NB : livre écrit dans la langue natale de l'auteur, en anglais
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2 internautes sur 5 ont trouvé ce commentaire utile  Par Latour07 1ER COMMENTATEUR DU HALL D'HONNEURTOP 500 COMMENTATEURSVOIX VINE le 3 août 2005
Format: Poche
Une bien belle épopée, qui fut mise en film, avec brio, par Mel Gibson. Le livre est poignant. A lire.
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595 internautes sur 597 ont trouvé ce commentaire utile 
Company Commander at X-Ray 21 mars 2001
Par Amazon Customer - Publié sur Amazon.com
Format: Broché
I commanded A Company, 1st Battalion, 7th Cav under LTC Hal Moore at X-Ray. I lived the battle and led two aasaults. Hal Moore's book is an accurate account of the events of those two days and reflects his love for his soldiers as well as his determination to close with the enemy. As another reviewer described the book shortly after it was published it is "the best description of small unit combat since the Red badge of Courage". Having just read 71 reviews I note that some of the reviewers criticize Moore on issues of tactical considerations. Without going into a lot of detail the Hueys did well to carry 6 soldiers at the altitude of the central highlands of Vietnam. We did not have good intelligence as to where the enemy was so the operation was planned as a reconaissance in force. Not much different than hundreds of other air assaults by both Army and Marine units during the war. The book was not written to glorify war but to demonmstrate the courage and character of the American soldier.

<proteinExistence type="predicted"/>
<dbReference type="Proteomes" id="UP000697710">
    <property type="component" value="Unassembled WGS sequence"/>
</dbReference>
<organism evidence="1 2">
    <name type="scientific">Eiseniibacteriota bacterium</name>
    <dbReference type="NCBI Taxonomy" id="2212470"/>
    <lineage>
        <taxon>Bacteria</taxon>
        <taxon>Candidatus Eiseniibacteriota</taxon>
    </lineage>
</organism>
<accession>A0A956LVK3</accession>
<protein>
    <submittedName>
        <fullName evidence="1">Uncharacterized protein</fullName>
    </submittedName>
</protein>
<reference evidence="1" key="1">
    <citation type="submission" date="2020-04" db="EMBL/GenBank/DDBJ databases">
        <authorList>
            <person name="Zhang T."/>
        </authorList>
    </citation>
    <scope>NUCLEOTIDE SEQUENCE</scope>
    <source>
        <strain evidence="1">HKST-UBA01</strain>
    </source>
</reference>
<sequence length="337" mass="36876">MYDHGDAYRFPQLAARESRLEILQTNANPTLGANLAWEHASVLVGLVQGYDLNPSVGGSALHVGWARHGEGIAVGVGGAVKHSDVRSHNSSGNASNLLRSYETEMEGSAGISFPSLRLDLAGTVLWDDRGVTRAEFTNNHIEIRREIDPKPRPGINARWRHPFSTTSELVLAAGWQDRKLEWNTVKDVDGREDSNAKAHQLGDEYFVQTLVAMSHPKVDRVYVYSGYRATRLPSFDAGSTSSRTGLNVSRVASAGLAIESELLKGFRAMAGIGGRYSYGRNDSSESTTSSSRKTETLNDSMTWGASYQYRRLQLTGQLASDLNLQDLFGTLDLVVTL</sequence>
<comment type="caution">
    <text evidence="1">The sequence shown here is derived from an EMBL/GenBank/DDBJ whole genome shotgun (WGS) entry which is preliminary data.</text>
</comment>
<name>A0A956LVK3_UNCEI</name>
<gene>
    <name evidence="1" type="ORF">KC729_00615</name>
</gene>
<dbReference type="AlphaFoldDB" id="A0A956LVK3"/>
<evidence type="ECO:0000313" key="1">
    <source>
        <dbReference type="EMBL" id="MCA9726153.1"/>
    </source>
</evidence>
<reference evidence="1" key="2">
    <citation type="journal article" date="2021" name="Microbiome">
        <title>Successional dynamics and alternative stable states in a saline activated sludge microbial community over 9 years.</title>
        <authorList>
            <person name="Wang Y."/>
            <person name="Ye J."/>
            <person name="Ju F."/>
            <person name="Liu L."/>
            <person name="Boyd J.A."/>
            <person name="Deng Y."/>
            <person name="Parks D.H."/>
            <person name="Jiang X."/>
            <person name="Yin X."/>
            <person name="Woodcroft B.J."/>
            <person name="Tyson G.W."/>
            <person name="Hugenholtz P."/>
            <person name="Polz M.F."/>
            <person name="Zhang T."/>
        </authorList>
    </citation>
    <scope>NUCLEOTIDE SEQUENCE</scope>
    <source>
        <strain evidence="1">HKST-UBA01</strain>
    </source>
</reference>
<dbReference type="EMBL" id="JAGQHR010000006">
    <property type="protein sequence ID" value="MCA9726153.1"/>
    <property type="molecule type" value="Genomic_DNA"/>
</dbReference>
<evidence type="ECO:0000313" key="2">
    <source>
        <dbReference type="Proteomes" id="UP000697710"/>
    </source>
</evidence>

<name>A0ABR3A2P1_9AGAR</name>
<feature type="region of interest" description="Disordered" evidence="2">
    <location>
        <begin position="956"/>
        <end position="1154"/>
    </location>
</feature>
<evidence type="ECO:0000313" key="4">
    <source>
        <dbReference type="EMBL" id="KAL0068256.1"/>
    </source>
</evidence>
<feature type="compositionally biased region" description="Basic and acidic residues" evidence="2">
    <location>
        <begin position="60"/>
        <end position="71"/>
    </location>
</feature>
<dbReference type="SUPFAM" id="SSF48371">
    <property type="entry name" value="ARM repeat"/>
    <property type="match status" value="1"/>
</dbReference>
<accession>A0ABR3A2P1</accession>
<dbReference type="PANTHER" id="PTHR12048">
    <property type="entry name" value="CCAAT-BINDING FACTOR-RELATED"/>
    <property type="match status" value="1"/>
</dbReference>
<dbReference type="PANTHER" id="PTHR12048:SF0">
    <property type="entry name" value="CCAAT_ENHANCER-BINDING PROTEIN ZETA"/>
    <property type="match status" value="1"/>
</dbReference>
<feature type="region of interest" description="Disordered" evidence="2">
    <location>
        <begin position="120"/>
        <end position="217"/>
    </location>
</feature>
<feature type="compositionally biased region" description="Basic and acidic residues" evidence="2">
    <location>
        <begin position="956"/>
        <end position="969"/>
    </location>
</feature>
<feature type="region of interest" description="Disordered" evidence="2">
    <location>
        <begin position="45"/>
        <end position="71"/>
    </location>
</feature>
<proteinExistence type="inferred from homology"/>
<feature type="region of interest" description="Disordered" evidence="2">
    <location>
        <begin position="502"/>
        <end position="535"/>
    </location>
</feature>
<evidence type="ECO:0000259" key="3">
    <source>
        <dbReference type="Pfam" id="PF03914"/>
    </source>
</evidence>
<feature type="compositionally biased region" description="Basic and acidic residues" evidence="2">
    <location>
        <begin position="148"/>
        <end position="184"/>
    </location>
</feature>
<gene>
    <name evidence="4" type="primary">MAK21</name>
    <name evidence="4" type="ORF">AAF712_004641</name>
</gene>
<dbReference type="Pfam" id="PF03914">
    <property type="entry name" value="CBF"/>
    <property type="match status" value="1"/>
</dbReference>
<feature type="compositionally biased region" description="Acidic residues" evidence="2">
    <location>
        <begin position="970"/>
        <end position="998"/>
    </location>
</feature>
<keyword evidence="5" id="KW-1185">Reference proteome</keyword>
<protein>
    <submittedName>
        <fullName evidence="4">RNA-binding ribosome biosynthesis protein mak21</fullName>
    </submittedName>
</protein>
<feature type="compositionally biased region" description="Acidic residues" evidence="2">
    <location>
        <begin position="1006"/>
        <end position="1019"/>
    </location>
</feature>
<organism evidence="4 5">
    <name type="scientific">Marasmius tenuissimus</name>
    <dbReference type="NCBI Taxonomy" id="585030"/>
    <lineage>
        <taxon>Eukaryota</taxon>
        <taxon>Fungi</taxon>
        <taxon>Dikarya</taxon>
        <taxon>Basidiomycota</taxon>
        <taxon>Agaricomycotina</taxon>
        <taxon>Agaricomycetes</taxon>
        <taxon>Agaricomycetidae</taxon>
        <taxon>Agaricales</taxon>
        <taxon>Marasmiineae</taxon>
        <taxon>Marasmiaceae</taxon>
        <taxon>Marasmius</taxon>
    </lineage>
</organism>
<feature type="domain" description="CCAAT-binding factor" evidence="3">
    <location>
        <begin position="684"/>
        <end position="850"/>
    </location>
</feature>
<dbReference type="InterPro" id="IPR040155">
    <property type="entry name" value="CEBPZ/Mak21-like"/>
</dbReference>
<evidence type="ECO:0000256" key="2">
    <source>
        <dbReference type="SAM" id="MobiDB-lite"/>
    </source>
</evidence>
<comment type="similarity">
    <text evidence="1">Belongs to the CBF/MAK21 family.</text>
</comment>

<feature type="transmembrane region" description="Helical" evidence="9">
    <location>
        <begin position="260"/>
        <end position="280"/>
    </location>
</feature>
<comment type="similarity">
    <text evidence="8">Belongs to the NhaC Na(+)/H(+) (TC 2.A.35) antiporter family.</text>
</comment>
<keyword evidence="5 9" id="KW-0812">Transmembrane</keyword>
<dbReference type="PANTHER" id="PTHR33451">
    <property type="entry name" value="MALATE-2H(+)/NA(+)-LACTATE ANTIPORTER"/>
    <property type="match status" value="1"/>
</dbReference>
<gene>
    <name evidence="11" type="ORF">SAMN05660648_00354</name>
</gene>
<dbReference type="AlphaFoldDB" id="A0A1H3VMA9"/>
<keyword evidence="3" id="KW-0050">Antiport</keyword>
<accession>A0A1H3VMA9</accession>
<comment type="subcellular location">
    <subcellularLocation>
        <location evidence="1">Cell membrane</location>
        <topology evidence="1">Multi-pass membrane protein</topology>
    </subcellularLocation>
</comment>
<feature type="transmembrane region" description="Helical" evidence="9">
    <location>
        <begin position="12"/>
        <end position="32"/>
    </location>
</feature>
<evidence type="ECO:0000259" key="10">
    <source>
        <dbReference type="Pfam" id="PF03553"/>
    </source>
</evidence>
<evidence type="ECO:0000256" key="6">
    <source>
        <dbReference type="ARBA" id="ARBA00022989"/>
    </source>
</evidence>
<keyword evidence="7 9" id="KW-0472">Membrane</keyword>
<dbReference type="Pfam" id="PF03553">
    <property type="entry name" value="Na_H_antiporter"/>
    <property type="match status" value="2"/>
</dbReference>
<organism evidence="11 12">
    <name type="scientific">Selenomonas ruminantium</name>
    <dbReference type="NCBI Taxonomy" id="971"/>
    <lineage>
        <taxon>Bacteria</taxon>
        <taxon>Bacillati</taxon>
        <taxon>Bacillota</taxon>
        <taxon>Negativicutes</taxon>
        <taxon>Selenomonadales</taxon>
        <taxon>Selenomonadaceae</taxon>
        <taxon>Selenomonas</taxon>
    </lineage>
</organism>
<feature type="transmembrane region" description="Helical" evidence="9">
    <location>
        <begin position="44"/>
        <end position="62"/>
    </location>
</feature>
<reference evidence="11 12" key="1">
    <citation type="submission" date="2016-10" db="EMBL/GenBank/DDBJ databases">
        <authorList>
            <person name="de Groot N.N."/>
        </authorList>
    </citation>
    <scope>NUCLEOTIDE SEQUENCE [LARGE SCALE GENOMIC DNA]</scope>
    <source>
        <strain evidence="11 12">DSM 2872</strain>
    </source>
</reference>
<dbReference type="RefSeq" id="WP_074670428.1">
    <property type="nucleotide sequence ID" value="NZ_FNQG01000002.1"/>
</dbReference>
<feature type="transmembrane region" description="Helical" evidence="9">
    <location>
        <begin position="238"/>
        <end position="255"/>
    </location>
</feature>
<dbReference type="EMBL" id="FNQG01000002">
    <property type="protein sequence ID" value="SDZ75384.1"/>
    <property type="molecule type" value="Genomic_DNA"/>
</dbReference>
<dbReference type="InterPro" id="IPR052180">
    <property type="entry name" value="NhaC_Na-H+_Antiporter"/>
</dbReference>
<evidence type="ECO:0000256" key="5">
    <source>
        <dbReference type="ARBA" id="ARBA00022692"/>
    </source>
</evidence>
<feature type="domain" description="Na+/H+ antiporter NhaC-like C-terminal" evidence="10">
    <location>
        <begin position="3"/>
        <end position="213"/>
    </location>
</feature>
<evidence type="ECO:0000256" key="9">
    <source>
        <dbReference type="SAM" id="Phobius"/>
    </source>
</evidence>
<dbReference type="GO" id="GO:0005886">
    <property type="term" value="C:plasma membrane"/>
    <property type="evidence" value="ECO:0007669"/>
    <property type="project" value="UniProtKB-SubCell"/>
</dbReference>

294 internautes sur 298 ont trouvé ce commentaire utile 
A book about great leadership, not just about war 21 février 2002
Par headbutler - Publié sur Amazon.com
Format: Poche
The North Vietnamese soldier that Colonel Harold Moore's men captured in the Central Highlands of Vietnam on November 14, 1965 delivered chilling news: "There are three battalions [of Vietcong] on the mountain who very much want to kill Americans but have not been able to find any." A few hours later, those Vietnamese made contact with the 7th Cavalry --- and thus began the first battle of the Vietnam War to pit Americans directly against the Vietcong.
The killing began right away. Not the killing of Vietnamese. The killing of Americans. Five died in the first few minutes. The hills were a concert of screams and explosions. Hiding behind a termite hill, Moore thought of another man who'd led the 7th Cavalry: George Armstrong Custer. Moore promised himself that he wouldn't let this battle --- Ia Drang --- repeat the sorry history of Little Bighorn.